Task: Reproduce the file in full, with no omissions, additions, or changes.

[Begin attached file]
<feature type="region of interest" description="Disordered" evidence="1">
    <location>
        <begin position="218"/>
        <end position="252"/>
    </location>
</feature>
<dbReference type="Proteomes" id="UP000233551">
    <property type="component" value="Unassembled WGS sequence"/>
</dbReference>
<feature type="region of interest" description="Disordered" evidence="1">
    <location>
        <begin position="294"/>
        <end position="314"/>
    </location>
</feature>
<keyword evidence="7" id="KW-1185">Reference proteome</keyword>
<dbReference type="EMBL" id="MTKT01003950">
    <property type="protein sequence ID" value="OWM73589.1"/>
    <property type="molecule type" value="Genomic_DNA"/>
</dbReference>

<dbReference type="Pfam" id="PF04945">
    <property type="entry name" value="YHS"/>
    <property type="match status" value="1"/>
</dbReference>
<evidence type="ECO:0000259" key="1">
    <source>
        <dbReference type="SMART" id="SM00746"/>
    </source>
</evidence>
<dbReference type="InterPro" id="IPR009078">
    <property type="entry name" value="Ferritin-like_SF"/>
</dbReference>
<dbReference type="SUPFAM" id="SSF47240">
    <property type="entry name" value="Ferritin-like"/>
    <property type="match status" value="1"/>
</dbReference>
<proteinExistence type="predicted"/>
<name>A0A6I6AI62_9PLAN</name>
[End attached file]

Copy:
<feature type="region of interest" description="Disordered" evidence="1">
    <location>
        <begin position="218"/>
        <end position="252"/>
    </location>
</feature>
<dbReference type="Proteomes" id="UP000233551">
    <property type="component" value="Unassembled WGS sequence"/>
</dbReference>
<feature type="region of interest" description="Disordered" evidence="1">
    <location>
        <begin position="294"/>
        <end position="314"/>
    </location>
</feature>
<keyword evidence="7" id="KW-1185">Reference proteome</keyword>
<dbReference type="EMBL" id="MTKT01003950">
    <property type="protein sequence ID" value="OWM73589.1"/>
    <property type="molecule type" value="Genomic_DNA"/>
</dbReference>

<dbReference type="Pfam" id="PF04945">
    <property type="entry name" value="YHS"/>
    <property type="match status" value="1"/>
</dbReference>
<evidence type="ECO:0000259" key="1">
    <source>
        <dbReference type="SMART" id="SM00746"/>
    </source>
</evidence>
<dbReference type="InterPro" id="IPR009078">
    <property type="entry name" value="Ferritin-like_SF"/>
</dbReference>
<dbReference type="SUPFAM" id="SSF47240">
    <property type="entry name" value="Ferritin-like"/>
    <property type="match status" value="1"/>
</dbReference>
<proteinExistence type="predicted"/>
<name>A0A6I6AI62_9PLAN</name>